Thursday, July 28, 2016

פינחס - What's in a name?

... A יו"ד, that's what. In the תורה, the name פינחס is written מלא, thus rendering the שוא underneath the נו"ן a שוא נע. However, in שמואל, the son of עלי is פנחס without a יו"ד. Could it be that they are actually considered different names?

Lest one suggest that this might be a תורה-נביאים quirk like ירחו, in the very last פסוק of יהושע, it is written פינחס.

Last week, the בעל קריאה did not pronounce the שוא נע in פינחס so since he was reading it again anyway for מפטיר I brought this to his attention whereas I would never do so for or a regular שוא נע.

UPDATE: Based on Elie's comment, the above appears to be incorrect. Both names are really פינחס. But the one פנחס is an exception. So now the question is "Why?"

5 comments:

elie said...

גם פינחס בן עלי מופיע בספר שמואל 6 פעמים עם יו"ד
פינחס
רק פעם אחת בתחילת הספר הוא מופיע בלי יו"ד
שני אנשים בעלי אותו שם באותו כתיב
וגם בתחילת שמואל בהפטרת ראש השנה
הוא בשווא נע

MDJ said...

According to the masoretic rules for distinguish between Shva na and nach, they were both nach. The distinction between tenua gedola and ketana is essentially meaningless when it comes to Tiberian pronunciation and nikkud. the appearance that there are possibly two different names here is entirely an artifact of a much later rule. Indeed, the fact that pinchas (and tzitzit, and other words) can be spelled both malei and chaser is, I think, an excellent proof that this rule of shva na after a tenua gedola is poorly applicable to torah reading.

3.141592653589793238462643383279502884197169399375 said...

To MDJ: If the "rule of shva na after a tenua gedola is poorly applicable to torah reading", then what is it meant to be applied to?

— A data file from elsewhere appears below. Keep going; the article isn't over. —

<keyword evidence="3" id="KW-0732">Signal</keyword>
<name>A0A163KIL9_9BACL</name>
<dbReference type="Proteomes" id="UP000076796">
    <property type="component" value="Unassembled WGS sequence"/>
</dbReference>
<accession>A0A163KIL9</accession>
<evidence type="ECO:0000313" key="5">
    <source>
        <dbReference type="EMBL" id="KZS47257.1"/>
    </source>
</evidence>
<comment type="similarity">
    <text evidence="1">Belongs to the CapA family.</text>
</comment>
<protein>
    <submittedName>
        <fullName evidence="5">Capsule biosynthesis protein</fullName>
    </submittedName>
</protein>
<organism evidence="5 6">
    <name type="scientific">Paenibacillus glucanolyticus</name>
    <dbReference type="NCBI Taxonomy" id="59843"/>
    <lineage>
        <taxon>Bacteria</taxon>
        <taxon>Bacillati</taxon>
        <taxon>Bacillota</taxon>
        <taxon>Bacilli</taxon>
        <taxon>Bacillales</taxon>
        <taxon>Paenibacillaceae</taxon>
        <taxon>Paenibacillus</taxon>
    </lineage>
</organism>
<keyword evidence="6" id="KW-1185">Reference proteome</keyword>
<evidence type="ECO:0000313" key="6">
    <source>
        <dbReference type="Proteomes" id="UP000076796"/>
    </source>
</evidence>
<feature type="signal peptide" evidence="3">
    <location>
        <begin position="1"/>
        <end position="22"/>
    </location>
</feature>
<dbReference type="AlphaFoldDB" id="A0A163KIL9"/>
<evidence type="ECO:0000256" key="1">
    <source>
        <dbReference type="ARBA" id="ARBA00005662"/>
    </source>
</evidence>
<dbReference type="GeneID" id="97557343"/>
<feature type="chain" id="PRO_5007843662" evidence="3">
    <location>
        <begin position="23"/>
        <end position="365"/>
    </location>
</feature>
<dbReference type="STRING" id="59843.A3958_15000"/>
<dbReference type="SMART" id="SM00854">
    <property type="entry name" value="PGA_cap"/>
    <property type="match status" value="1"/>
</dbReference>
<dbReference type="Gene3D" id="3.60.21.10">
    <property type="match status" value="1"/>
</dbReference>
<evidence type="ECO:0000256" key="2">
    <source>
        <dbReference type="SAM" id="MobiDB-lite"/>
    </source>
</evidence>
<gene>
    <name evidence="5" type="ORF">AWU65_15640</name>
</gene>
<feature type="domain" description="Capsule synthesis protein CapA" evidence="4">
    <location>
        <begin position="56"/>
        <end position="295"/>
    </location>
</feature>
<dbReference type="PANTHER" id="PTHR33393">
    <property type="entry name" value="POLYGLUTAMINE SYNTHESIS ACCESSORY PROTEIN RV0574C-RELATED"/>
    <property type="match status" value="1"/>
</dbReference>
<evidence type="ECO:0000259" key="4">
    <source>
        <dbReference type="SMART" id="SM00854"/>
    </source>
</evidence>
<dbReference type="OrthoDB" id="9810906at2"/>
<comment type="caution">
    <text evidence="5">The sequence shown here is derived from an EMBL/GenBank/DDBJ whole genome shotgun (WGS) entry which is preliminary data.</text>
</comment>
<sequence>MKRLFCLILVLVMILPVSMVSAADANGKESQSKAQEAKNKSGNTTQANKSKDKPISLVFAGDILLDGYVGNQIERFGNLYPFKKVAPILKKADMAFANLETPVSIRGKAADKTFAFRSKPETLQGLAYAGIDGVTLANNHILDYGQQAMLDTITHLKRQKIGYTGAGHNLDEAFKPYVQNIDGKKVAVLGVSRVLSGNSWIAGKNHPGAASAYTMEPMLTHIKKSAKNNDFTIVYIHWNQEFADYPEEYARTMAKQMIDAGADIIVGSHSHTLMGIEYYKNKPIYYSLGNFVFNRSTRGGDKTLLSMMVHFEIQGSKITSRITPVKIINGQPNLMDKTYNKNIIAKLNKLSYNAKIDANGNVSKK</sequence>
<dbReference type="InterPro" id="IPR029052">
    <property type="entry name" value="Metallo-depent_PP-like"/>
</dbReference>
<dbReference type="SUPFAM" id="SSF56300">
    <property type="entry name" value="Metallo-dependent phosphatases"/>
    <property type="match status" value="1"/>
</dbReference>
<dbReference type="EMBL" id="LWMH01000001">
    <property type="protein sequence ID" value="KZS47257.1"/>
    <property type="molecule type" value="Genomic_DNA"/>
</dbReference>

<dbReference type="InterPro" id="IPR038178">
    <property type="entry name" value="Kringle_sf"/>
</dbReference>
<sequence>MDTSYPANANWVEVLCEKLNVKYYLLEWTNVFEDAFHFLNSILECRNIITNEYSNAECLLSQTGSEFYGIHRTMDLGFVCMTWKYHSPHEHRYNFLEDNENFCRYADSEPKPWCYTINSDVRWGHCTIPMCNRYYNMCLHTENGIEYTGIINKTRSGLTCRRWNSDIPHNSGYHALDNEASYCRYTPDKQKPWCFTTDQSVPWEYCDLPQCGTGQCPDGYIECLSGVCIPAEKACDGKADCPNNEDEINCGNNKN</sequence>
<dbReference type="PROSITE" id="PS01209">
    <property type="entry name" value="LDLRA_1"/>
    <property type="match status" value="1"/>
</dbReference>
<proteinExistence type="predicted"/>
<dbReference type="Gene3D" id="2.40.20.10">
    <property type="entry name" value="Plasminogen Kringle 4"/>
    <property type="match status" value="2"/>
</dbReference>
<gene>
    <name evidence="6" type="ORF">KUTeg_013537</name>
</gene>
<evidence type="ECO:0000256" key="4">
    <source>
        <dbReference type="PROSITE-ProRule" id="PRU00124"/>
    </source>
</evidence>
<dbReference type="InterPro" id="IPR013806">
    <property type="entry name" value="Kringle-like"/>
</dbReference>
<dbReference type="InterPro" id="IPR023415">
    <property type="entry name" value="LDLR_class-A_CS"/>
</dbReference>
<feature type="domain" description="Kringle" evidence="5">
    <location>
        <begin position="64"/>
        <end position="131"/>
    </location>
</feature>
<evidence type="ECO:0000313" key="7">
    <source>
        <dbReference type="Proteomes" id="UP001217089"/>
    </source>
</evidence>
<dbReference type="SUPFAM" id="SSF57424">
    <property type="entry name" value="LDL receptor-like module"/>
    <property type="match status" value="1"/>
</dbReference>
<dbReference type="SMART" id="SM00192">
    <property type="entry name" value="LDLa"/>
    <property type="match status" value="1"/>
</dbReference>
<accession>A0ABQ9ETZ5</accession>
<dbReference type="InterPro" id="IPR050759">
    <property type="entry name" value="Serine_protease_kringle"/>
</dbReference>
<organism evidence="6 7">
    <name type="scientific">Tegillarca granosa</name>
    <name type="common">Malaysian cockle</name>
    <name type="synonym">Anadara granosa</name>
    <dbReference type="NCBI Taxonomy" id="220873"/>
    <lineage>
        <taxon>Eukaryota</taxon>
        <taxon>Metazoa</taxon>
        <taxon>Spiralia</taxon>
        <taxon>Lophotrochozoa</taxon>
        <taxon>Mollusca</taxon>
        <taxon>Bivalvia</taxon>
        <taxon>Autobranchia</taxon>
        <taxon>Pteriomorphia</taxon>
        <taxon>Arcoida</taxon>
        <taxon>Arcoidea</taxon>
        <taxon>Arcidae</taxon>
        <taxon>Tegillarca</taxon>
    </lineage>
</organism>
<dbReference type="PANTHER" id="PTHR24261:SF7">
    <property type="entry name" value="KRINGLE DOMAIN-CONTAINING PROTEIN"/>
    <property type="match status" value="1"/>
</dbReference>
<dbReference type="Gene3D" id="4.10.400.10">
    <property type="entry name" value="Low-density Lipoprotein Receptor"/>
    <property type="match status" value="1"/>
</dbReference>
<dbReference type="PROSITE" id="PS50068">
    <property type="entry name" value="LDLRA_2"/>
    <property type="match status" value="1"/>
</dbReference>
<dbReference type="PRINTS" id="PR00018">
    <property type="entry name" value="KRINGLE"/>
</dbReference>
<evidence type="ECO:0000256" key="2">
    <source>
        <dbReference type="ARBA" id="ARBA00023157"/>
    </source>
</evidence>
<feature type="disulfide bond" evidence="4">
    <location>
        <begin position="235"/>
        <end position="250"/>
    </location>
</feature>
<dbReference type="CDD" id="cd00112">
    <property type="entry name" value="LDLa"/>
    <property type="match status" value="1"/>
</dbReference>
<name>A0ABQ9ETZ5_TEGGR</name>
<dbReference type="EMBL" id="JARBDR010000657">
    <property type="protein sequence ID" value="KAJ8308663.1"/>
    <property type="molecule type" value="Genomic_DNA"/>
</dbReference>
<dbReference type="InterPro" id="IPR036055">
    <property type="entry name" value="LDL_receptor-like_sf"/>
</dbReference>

MDJ said...

It may be inteded to be applied to torah reading, but it doesn't fit the masoretic text well, and certainly is not the way those who set the masoretic text read it. The Tiberians did not have a tenua gedola/ketana distinction, but rather the 7 vowels traditional Ashkenazi pronunciation also has. The history of the introduction of hte tenua gedola/ketana distinction into accepted Hebrew pronunciation is a bit obscure, but the rule about shva and tenua length was probably first set down by Elijah Levitas (Bachur)in the 16th century. However, trying to apply this rule to the masoretic text results in questions that literally have no meaning, like the one posed in the post.

It would be as if English developed a rule that a vowel followed by two consonants is always long, and followed by one is always short, and then some time after that seriously wondered how the names "Ana" and "Anna" could apply to the same person. Did the same person really change the pronunciation of her name? Of course not. At the time she was writing her name, the two spellings did not indicate any difference in pronunciation.

Anonymous said...

When Dovid Hamelech's name is written in Divrei Hayamim, it is written with a "yud" while it is otherwise generally written without the yud. Both clearly refer to the same person and should presumably be pronounced the same way. Thus the chirik under the "vav" is a chirik malei, but the name is sometimes written chaser.

Likewise, the shva is Pinechas could always be a shva na, and though the "yud" is missing because the word is written chaser, it is still a tenuah gedolah.